Exertis | JAM, which began operating in the ’70s in Montreal under the trade name Erikson Music as an importer/distributor of musical instruments and accessories, is celebrating its 50th anniversary this year. To mark the historic milestone, the company is planning a variety of events to highlight its journey from 1972 through to today.
“Five decades of strong relationships and partnerships is something we’re proud to be celebrating,” says Stuart Frenkel, President and CEO of Exertis | JAM. “We’ve grown our distribution business and capabilities significantly since our inception, from musical instruments to pro audio and lighting to consumer electronics. We see a bright future ahead, one that will allow us to continue fostering healthy bonds with our partners and providing the excellent customer service we’re known for, all the while promoting our core values and encouraging the growth and development of our people.”
Exertis | JAM first launched in the 1970s during what was known as the golden age of rock and the early years of disco, which sparked inspiration in its founder Marty Golden. Having worked in music retail, his vision was to start a down-to-earth distribution service for musical equipment, run by real music fans who “dug” the “various logistical issues that plagued the entertainment business and had the knowledge to overcome them.”
A few years later, Golden was joined by partner Eddy Shenker: Golden possessed the music acumen while Shenker the financial know-how. Together, they embarked on a journey to build up the distribution company. They began with an old Volkswagen bus full of gear and set out traveling across Canada in search of customers. It was from this venture that Erikson Music, the company’s first division, was born. The company had fewer than 10 employees and sales of under US$1 million.
Through the ’70s, JAM continued to grow, working to bridge the gap between manufacturer and retailer while helping music aficionados and musicians gain access to quality instruments. In 1980, JAM acquired its first company, and a little over a decade later, they were joined by another Marty, Marty Szpiro, to create a dynamic trio in pro audio and expanding into consumer electronics.
By the turn of the millennium, JAM had grown substantially, acquiring new entities, developing its own brands, and entering the U.S. market. “Even with this tremendous progress,” says the company, “JAM never lost sight of its values: putting the customer first, whether they be internal, external, or potential, and ensuring the promotion of diversity, inclusion, and equality within its JAMily.”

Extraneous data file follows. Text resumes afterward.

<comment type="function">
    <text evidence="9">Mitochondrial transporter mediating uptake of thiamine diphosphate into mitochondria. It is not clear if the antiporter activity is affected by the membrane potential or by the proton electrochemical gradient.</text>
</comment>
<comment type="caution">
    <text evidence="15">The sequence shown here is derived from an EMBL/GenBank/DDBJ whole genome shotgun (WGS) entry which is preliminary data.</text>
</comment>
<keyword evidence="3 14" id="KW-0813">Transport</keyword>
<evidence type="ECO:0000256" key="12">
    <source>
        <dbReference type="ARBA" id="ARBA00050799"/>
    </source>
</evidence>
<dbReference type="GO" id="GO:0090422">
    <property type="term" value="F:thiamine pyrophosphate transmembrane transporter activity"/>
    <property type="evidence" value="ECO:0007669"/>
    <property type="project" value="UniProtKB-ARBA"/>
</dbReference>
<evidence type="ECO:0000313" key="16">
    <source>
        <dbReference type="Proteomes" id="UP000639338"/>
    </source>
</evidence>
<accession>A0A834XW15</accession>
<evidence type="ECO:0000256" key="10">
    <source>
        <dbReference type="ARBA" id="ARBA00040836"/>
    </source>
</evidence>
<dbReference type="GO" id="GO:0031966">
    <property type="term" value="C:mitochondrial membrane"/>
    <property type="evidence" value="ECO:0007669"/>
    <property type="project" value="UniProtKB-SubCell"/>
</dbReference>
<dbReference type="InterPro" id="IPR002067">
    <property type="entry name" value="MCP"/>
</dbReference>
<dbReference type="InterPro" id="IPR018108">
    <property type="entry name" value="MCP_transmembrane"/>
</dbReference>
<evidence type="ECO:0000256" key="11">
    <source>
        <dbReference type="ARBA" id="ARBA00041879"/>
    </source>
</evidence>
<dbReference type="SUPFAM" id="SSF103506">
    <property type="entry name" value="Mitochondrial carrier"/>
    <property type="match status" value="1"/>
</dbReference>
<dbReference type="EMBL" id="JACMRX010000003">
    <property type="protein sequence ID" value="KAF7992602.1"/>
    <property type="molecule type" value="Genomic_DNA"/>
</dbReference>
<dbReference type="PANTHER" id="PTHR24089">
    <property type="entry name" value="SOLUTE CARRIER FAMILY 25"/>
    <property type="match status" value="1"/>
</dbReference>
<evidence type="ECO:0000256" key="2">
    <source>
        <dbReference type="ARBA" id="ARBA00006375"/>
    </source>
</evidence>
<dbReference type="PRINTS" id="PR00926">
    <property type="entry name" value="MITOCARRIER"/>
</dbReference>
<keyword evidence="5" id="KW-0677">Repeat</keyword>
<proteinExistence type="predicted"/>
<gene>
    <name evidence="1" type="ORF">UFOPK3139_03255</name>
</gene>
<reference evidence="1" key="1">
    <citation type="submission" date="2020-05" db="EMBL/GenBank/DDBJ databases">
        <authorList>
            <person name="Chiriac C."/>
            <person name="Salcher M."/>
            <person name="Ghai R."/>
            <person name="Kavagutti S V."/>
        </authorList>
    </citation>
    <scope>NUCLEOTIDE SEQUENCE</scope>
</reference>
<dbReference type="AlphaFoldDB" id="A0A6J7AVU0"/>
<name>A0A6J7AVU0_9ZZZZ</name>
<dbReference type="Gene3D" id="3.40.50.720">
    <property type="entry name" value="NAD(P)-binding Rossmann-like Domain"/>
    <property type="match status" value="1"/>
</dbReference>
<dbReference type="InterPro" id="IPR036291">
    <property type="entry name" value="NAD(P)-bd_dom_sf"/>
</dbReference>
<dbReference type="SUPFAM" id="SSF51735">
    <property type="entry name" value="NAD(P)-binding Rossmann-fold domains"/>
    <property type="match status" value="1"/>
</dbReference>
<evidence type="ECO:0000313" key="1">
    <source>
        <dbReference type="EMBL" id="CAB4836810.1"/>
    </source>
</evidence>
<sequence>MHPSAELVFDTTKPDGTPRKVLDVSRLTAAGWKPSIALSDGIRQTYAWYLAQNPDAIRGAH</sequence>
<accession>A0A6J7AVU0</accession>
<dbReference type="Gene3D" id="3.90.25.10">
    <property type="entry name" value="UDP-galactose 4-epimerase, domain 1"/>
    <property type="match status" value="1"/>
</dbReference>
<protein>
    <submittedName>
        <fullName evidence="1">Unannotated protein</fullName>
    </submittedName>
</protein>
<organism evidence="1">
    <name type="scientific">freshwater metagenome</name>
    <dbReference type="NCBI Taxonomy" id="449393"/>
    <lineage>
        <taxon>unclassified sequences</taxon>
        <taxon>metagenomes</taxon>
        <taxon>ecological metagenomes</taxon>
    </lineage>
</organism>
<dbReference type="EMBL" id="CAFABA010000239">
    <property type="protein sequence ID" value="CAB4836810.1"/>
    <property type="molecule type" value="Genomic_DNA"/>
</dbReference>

Today, Exertis | JAM has more than 650 employees worldwide and sales exceeding US$500 million. The company continues to develop new solutions to meet the changing needs of its partners and customers. This includes, most recently, the digitization of its business model and optimizing the supply chain. The company has a distribution network made up of 18 divisions that serve markets ranging from professional audio and lighting to consumer electronics, and musical instruments.
“The future is shining bright,” enthuses the company, “and the JAMily will head towards it with the same determination and perseverance its founders had when they were but starry-eyed youngsters with a van and a dream.”
To recognize the hard work and invaluable contributions JAMily members have made towards helping Exertis | JAM flourish for a half-century, a series of Golden Anniversary parties are scheduled to take place at the Connecticut and Mississippi distribution centres, as well as the home office in Montreal. Additional events and activities will take place throughout this golden year, to be announced at a future time.
“Just as incredible as a half century of existence are the achievements we’ve accomplished during that time,” adds Frenkel. “We’ve played an important role in helping our partners achieve tremendous growth throughout North America, and we look forward to a further five decades of innovation, expansion, and prosperity for them and everyone in our organization.”